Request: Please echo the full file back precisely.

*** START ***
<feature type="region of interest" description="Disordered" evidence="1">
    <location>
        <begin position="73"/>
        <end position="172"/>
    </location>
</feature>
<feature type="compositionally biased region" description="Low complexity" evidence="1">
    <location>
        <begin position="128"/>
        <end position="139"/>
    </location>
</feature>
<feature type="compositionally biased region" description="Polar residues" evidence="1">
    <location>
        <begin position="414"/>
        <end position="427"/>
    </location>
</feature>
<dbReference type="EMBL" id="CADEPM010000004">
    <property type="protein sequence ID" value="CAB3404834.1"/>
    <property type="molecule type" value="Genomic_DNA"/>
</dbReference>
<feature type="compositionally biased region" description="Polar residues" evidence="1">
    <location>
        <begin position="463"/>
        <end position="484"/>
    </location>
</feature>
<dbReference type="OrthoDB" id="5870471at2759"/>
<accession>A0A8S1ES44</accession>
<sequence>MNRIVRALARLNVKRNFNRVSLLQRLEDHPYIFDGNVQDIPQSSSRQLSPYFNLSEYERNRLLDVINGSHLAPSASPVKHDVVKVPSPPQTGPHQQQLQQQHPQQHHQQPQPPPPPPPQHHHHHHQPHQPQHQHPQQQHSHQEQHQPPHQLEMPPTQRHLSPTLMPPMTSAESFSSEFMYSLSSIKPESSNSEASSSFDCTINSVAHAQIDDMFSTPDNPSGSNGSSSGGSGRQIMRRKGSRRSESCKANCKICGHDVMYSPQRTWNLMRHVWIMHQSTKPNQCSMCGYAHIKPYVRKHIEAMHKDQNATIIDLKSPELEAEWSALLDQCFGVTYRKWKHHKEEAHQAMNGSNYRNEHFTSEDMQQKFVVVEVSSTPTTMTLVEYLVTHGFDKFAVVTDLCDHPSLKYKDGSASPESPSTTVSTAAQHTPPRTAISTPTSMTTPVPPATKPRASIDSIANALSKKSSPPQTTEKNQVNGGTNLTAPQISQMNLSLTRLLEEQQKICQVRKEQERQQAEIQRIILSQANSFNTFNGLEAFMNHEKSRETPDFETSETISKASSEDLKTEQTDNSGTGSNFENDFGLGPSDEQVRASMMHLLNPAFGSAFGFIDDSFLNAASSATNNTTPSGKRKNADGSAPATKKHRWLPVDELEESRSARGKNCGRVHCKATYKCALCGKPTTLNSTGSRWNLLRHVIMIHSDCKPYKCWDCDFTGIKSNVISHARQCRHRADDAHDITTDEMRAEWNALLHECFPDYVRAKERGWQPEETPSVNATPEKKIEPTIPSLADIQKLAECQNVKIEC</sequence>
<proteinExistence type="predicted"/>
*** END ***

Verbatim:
<feature type="region of interest" description="Disordered" evidence="1">
    <location>
        <begin position="73"/>
        <end position="172"/>
    </location>
</feature>
<feature type="compositionally biased region" description="Low complexity" evidence="1">
    <location>
        <begin position="128"/>
        <end position="139"/>
    </location>
</feature>
<feature type="compositionally biased region" description="Polar residues" evidence="1">
    <location>
        <begin position="414"/>
        <end position="427"/>
    </location>
</feature>
<dbReference type="EMBL" id="CADEPM010000004">
    <property type="protein sequence ID" value="CAB3404834.1"/>
    <property type="molecule type" value="Genomic_DNA"/>
</dbReference>
<feature type="compositionally biased region" description="Polar residues" evidence="1">
    <location>
        <begin position="463"/>
        <end position="484"/>
    </location>
</feature>
<dbReference type="OrthoDB" id="5870471at2759"/>
<accession>A0A8S1ES44</accession>
<sequence>MNRIVRALARLNVKRNFNRVSLLQRLEDHPYIFDGNVQDIPQSSSRQLSPYFNLSEYERNRLLDVINGSHLAPSASPVKHDVVKVPSPPQTGPHQQQLQQQHPQQHHQQPQPPPPPPPQHHHHHHQPHQPQHQHPQQQHSHQEQHQPPHQLEMPPTQRHLSPTLMPPMTSAESFSSEFMYSLSSIKPESSNSEASSSFDCTINSVAHAQIDDMFSTPDNPSGSNGSSSGGSGRQIMRRKGSRRSESCKANCKICGHDVMYSPQRTWNLMRHVWIMHQSTKPNQCSMCGYAHIKPYVRKHIEAMHKDQNATIIDLKSPELEAEWSALLDQCFGVTYRKWKHHKEEAHQAMNGSNYRNEHFTSEDMQQKFVVVEVSSTPTTMTLVEYLVTHGFDKFAVVTDLCDHPSLKYKDGSASPESPSTTVSTAAQHTPPRTAISTPTSMTTPVPPATKPRASIDSIANALSKKSSPPQTTEKNQVNGGTNLTAPQISQMNLSLTRLLEEQQKICQVRKEQERQQAEIQRIILSQANSFNTFNGLEAFMNHEKSRETPDFETSETISKASSEDLKTEQTDNSGTGSNFENDFGLGPSDEQVRASMMHLLNPAFGSAFGFIDDSFLNAASSATNNTTPSGKRKNADGSAPATKKHRWLPVDELEESRSARGKNCGRVHCKATYKCALCGKPTTLNSTGSRWNLLRHVIMIHSDCKPYKCWDCDFTGIKSNVISHARQCRHRADDAHDITTDEMRAEWNALLHECFPDYVRAKERGWQPEETPSVNATPEKKIEPTIPSLADIQKLAECQNVKIEC</sequence>
<proteinExistence type="predicted"/>